Technology & Quality – Continuity of Care Record: Foundation for Quality


October / December 2004

Technology & Quality

Continuity of Care Record: Foundation for Quality

Effective clinical decision-making relies upon easy access to accurate, up-to-date clinical information on patients. Although hospitals and other providers currently emphasize new information technologies such as computerized physician order entry and physician portals, healthcare providers continue to struggle with the most basic of tasks: access to complete patient records. Due in part to the difficulty in accessing this information, it is estimated that over 30% of all medical tests are ordered in response to the absence of a result from a previously ordered test. Providing ready access to basic patient information, irrespective of point of care, can only enhance care and reduce costs.

Rooted in Continuity of Care
Medical and nursing students learned about the importance of continuity of care during their training years. Almost all student clinicians are assigned patients who they follow throughout their training program. This assignment of clinician to patient is based on the premise that frequent and regular contact builds a knowledge base for the clinician that can be tapped to develop more appropriate treatment plans for each patient. This, in turn, produces better outcomes and healthier patients.

Although continuity of care was once a gold standard for treatment, our mobile society, frequent changing of health plans, and super-specialization make the concept somewhat quaint and a bit unrealistic. Medicine is too complex today to assume that a single physician will be the predominant provider of care. In fact, circumstances often dictate the key provider, and that person changes in lock step with those circumstances. Fortunately new information technology provides a method to offer continuity of the patient record if not the provider. In addition, the Federal government, through the work of William Yasnoff, MD, at NHII (National Health Information Infrastructure), is working to facilitate the interoperability of systems so that the information can truly be shared across technology platforms.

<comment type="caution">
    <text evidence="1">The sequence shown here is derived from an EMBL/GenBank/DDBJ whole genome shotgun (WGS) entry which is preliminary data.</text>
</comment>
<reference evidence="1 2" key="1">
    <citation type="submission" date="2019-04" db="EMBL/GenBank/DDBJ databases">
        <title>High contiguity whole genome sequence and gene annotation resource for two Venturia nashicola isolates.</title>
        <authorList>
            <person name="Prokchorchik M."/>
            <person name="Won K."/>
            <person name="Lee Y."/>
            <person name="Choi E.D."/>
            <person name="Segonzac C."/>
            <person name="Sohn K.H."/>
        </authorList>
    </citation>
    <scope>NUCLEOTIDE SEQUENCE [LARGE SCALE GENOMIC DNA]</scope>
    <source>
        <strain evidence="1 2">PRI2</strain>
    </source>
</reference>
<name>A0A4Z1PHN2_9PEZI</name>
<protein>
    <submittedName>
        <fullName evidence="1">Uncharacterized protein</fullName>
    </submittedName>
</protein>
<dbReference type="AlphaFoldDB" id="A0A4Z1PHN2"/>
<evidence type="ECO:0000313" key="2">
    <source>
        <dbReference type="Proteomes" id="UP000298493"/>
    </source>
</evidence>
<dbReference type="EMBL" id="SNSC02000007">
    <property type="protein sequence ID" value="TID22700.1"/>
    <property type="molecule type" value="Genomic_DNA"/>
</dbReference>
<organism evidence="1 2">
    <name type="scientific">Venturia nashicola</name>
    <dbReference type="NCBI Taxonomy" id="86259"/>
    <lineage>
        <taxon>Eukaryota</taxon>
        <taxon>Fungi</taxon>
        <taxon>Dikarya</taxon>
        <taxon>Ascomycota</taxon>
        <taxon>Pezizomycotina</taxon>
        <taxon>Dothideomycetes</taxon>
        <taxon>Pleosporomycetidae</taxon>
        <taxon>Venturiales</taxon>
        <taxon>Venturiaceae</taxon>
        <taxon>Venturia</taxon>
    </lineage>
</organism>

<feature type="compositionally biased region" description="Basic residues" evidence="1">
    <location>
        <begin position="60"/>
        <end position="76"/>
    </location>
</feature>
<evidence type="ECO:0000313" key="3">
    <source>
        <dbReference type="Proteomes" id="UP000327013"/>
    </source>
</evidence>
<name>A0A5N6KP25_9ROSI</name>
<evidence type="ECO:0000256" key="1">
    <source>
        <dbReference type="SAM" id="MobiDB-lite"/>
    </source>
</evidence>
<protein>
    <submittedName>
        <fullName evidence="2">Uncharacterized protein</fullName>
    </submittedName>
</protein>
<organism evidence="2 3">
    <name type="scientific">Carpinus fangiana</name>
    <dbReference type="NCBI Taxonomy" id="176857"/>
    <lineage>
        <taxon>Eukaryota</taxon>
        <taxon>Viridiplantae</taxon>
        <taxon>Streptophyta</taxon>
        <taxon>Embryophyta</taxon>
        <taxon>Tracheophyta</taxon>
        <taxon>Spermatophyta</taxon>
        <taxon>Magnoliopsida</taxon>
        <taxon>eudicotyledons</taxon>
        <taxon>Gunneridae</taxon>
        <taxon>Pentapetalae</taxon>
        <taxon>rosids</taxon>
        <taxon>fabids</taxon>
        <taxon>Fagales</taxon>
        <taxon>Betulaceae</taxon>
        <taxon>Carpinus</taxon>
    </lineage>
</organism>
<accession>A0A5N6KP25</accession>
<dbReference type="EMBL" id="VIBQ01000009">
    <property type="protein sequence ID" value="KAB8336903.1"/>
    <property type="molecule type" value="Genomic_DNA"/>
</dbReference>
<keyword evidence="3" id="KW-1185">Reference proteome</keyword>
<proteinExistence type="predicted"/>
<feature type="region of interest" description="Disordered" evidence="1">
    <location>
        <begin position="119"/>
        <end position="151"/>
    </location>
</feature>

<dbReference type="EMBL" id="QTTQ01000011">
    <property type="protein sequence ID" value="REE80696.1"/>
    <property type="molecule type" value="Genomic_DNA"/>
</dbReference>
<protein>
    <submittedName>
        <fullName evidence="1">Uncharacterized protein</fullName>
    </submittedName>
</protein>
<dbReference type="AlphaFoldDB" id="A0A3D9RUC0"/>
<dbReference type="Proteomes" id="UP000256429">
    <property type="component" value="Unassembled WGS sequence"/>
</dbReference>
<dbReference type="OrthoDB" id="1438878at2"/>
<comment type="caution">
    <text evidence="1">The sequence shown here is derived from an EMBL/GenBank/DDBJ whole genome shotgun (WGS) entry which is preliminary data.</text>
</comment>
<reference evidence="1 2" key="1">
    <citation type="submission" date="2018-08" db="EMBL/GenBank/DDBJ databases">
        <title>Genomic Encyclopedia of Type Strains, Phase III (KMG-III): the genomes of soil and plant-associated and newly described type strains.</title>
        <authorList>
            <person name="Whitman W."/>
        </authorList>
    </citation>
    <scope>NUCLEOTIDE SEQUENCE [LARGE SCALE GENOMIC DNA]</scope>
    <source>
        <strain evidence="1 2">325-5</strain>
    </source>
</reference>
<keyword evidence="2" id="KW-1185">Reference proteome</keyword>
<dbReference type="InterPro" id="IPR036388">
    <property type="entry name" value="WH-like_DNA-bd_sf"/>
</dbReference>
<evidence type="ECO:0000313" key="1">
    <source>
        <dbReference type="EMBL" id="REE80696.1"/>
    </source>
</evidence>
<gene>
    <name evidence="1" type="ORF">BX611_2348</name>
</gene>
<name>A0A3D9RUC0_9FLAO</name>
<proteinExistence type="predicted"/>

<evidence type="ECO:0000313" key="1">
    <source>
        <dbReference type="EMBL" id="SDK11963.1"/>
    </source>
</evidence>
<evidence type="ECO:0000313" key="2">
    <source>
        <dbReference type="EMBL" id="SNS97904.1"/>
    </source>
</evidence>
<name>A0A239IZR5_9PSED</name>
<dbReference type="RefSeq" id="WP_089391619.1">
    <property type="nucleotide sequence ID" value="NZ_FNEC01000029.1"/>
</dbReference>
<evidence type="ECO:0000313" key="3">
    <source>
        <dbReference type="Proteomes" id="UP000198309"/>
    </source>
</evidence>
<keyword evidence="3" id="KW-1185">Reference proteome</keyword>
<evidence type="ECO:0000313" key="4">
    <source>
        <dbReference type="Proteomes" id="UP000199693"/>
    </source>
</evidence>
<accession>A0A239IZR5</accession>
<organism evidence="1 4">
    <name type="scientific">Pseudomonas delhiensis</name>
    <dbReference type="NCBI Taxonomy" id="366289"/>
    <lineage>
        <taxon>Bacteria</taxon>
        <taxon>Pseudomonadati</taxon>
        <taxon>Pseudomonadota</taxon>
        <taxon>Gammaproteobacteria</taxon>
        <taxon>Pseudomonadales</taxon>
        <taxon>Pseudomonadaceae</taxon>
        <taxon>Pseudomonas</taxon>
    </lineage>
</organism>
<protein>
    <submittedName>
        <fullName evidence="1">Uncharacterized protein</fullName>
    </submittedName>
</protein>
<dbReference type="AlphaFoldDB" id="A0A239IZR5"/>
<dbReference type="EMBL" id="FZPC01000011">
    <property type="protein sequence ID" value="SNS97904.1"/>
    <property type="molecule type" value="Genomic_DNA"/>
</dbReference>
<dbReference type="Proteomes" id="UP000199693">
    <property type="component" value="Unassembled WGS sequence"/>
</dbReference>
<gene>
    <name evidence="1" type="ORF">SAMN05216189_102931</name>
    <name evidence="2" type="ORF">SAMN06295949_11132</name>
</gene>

ASTM Working to Set Standard
The American Society of Testing and Materials (ASTM), a voluntary international standards organization and a trusted source for technical standards for materials, products, systems, and services, is leading a consortium of interested organizations in the development of a continuity of care record, or CCR. Other organizations involved in the project include the American Academy of Family Physicians, the American Medical Association, HIMSS, and the Patient Safety Institute.

Patient Safety and Quality Healthcare

Sample CCR displayed through a Web interface.Courtesy of CapMed. (Click here to view a larger version)

The CCR standard, intended to be utilized by all healthcare information technology vendors that produce products that manage patient clinical information, encompasses key patient data points. This core data set offers a snapshot-in-time of the patient, and provides only the most relevant facts about a patient’s healthcare status. The data within the CCR is prepared by each practitioner at the time of the healthcare encounter with the expectation that the next practitioner will be able to readily access the information. Organized and transportable, the CCR may be prepared, displayed, and transmitted on paper or electronically. The CCR forms the most fundamental type of clinical decision support: relevant patient information as determined by the various practitioners that care for the patient.

The CCR’s core data set is made up of the following elements:


  • CCR Identifying Information — referring practitioner, dates, and purpose of referral
  • Patient Identifying Information — used to create unique patient identifiers without the need for a centralized system
  • Patient Insurance/Financial Information — basic information on eligibility for benefits
  • Advance Directives — resuscitation instructions as might be found in living wills and healthcare proxies